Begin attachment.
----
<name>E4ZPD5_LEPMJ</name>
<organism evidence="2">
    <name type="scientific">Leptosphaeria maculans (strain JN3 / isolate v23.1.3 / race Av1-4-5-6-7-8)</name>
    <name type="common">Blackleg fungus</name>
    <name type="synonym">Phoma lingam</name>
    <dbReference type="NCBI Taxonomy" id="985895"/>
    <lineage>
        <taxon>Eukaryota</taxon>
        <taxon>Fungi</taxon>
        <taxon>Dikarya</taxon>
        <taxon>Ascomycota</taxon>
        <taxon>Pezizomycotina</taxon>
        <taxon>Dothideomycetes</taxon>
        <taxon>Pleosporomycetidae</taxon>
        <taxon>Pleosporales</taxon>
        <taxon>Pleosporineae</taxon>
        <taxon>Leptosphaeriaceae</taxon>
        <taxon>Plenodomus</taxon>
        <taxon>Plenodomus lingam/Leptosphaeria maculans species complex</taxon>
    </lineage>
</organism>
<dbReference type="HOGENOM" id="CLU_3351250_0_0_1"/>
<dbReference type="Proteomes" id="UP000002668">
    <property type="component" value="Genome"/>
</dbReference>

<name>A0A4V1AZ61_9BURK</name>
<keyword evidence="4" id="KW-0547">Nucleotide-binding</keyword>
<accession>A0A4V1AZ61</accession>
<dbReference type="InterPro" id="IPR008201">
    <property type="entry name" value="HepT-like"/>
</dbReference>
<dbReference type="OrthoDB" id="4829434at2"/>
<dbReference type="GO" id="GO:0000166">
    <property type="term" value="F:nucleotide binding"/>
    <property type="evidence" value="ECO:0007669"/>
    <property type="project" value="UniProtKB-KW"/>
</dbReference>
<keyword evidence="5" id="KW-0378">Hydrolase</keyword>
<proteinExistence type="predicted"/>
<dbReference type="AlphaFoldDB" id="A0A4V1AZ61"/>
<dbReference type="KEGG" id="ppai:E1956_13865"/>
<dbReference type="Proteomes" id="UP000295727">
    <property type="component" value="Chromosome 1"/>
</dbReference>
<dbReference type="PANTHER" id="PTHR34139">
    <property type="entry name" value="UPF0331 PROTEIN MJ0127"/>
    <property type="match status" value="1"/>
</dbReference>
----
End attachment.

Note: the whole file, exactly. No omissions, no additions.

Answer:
<name>E4ZPD5_LEPMJ</name>
<organism evidence="2">
    <name type="scientific">Leptosphaeria maculans (strain JN3 / isolate v23.1.3 / race Av1-4-5-6-7-8)</name>
    <name type="common">Blackleg fungus</name>
    <name type="synonym">Phoma lingam</name>
    <dbReference type="NCBI Taxonomy" id="985895"/>
    <lineage>
        <taxon>Eukaryota</taxon>
        <taxon>Fungi</taxon>
        <taxon>Dikarya</taxon>
        <taxon>Ascomycota</taxon>
        <taxon>Pezizomycotina</taxon>
        <taxon>Dothideomycetes</taxon>
        <taxon>Pleosporomycetidae</taxon>
        <taxon>Pleosporales</taxon>
        <taxon>Pleosporineae</taxon>
        <taxon>Leptosphaeriaceae</taxon>
        <taxon>Plenodomus</taxon>
        <taxon>Plenodomus lingam/Leptosphaeria maculans species complex</taxon>
    </lineage>
</organism>
<dbReference type="HOGENOM" id="CLU_3351250_0_0_1"/>
<dbReference type="Proteomes" id="UP000002668">
    <property type="component" value="Genome"/>
</dbReference>

<name>A0A4V1AZ61_9BURK</name>
<keyword evidence="4" id="KW-0547">Nucleotide-binding</keyword>
<accession>A0A4V1AZ61</accession>
<dbReference type="InterPro" id="IPR008201">
    <property type="entry name" value="HepT-like"/>
</dbReference>
<dbReference type="OrthoDB" id="4829434at2"/>
<dbReference type="GO" id="GO:0000166">
    <property type="term" value="F:nucleotide binding"/>
    <property type="evidence" value="ECO:0007669"/>
    <property type="project" value="UniProtKB-KW"/>
</dbReference>
<keyword evidence="5" id="KW-0378">Hydrolase</keyword>
<proteinExistence type="predicted"/>
<dbReference type="AlphaFoldDB" id="A0A4V1AZ61"/>
<dbReference type="KEGG" id="ppai:E1956_13865"/>
<dbReference type="Proteomes" id="UP000295727">
    <property type="component" value="Chromosome 1"/>
</dbReference>
<dbReference type="PANTHER" id="PTHR34139">
    <property type="entry name" value="UPF0331 PROTEIN MJ0127"/>
    <property type="match status" value="1"/>
</dbReference>